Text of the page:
Hey there, time traveller!
This article was published 30/8/2012 (3335 days ago), so information in it may no longer be current.
Manitoba is still mulling whether or not to proceed with clinical trials to test a controversial treatment for multiple sclerosis -- 11 months after the cutoff for research proposals.
And the Manitoba Health Research Council (MHRC), which would oversee the trials, refuses to speculate on when a decision might be made.
"I don't want to give any more timelines because every timeline that I've given has been blown out of the water," said the MHRC's Christina Weise.
Seventeen months ago, after considerable pressure from people with MS, Premier Greg Selinger committed $5 million to conducting clinical trials on the worthiness of so-called liberation therapy, which unblocks veins in a patient's neck.
The province and the MHRC had hoped trials would begin early this year, but in March said a decision on when to proceed was six months away.
The MHRC's deadline for receiving applications from researchers wishing to carry out the clinical trials expired last Sept. 30. The council has refused to say how many submissions it received.
Weise said the council continues to work toward giving Manitobans access to safe clinical trials. She said there are ethical considerations to be solved as the trials involve invasive procedures.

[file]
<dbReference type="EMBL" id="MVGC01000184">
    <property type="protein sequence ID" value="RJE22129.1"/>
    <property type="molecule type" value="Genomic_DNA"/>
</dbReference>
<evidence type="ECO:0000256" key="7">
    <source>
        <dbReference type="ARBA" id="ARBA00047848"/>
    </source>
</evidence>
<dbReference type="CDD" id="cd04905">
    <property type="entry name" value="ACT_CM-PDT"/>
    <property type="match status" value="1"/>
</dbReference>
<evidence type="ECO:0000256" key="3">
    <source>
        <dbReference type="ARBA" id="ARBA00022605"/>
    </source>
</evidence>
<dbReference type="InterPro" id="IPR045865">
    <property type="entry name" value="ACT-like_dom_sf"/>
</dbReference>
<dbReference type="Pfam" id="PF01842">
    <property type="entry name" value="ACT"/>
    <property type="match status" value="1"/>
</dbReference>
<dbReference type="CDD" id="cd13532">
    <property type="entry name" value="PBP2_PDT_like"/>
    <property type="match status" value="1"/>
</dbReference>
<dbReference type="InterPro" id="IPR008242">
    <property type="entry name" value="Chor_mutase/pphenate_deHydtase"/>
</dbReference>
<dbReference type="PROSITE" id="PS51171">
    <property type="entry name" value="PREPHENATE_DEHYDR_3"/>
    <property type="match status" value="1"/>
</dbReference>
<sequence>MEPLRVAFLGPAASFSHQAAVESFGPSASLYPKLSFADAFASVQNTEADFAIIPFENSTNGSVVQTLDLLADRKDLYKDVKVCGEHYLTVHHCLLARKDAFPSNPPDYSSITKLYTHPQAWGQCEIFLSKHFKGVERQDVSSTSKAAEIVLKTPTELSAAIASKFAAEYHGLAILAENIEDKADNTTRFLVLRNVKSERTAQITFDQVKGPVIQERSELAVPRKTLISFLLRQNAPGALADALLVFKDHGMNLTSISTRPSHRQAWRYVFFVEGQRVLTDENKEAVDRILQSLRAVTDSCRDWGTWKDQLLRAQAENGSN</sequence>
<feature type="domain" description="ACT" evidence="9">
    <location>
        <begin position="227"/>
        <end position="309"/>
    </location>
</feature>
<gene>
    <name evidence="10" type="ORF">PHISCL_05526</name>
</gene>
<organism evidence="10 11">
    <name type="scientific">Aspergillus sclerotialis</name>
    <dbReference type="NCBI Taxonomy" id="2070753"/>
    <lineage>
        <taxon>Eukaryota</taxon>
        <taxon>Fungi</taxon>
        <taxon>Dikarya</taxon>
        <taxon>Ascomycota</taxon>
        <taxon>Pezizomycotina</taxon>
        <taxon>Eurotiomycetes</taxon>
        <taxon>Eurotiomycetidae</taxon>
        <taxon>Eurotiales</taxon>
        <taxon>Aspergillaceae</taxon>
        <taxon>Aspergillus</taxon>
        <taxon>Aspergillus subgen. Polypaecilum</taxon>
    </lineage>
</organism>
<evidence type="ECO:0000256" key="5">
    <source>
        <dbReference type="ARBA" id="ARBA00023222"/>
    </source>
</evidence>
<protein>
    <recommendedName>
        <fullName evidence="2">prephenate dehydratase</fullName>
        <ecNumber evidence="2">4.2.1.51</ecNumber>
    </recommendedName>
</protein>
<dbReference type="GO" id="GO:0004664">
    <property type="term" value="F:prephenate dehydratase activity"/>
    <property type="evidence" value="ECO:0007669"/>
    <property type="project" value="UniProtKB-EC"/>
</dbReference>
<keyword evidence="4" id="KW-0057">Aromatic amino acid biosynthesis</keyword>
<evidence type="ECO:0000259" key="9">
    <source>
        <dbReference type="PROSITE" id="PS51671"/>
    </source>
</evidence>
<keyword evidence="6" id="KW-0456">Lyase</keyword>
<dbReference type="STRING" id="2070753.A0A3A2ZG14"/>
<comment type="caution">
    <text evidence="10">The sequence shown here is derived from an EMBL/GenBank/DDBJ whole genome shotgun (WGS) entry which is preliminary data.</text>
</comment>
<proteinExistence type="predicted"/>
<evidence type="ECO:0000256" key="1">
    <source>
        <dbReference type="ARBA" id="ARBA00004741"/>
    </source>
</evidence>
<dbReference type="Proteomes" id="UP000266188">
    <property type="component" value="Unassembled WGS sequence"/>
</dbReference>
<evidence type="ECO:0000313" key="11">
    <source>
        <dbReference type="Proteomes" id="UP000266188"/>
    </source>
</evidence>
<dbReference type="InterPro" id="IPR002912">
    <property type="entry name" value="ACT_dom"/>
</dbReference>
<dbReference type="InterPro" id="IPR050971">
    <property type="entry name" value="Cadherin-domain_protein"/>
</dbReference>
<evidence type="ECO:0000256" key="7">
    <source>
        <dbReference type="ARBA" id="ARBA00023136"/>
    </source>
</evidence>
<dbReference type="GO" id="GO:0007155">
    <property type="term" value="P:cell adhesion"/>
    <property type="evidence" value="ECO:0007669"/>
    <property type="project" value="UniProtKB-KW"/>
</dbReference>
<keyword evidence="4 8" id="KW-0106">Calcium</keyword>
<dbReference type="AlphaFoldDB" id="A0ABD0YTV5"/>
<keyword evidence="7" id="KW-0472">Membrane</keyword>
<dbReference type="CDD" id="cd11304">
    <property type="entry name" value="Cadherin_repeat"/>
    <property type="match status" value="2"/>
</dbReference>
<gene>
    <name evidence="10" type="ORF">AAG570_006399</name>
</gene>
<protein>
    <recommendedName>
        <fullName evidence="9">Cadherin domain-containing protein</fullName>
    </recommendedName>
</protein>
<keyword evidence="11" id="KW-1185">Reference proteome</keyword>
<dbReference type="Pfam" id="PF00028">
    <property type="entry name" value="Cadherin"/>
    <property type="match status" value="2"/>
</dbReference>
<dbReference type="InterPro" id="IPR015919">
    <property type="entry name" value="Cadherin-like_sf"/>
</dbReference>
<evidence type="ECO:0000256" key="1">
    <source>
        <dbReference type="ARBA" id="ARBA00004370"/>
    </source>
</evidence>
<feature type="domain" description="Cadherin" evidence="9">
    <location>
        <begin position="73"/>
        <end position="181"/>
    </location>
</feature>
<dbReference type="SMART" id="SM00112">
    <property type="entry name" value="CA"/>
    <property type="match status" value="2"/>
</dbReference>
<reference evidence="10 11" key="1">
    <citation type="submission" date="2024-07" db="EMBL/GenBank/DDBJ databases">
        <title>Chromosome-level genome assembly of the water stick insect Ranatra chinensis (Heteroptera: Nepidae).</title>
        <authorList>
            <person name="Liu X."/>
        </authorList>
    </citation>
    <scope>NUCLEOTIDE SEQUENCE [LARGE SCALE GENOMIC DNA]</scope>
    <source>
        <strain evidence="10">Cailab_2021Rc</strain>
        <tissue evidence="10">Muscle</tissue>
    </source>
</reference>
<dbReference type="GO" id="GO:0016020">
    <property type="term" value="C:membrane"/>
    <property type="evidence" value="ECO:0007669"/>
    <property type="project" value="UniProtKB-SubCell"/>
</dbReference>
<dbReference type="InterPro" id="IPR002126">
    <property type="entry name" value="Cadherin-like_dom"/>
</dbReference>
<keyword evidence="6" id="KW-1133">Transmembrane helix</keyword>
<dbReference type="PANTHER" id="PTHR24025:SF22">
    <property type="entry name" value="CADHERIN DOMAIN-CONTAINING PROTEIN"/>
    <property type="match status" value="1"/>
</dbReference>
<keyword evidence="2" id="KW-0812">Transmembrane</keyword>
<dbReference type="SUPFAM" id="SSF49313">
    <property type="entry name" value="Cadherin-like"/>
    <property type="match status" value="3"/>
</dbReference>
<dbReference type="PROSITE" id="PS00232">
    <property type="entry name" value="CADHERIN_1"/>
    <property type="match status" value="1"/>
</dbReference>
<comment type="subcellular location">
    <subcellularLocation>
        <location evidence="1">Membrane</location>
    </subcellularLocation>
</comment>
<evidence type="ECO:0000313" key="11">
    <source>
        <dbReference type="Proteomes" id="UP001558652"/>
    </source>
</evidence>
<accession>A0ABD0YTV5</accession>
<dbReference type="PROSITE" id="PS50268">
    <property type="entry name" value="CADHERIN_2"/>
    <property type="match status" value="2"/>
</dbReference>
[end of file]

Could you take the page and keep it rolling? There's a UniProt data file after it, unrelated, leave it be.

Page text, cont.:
Liberation treatment -- also known by the acronym CCSVI -- is unavailable in Canada. But that hasn't stopped an untold number of Canadians from spending around $18,000 each to have it done in such places as Poland, India and Costa Rica.
A Manitoba government spokeswoman said in an email Monday the province's $5 million remains on the table. She said the government is still optimistic "there is a credible research team that can offer safe clinical trials" for Manitobans.
In 2010, Saskatchewan Premier Brad Wall became the first provincial leader to announce funding for clinical trials for CCSVI. But Saskatchewan failed to get its study off the ground. Last fall, the Wall government opted to spend $2.2 million to fund the participation of Saskatchewan residents in clinical trials at the Albany Medical Center in New York state. The first of 86 participating Saskatchewanians travelled there earlier this month for the final stage of eligibility screening.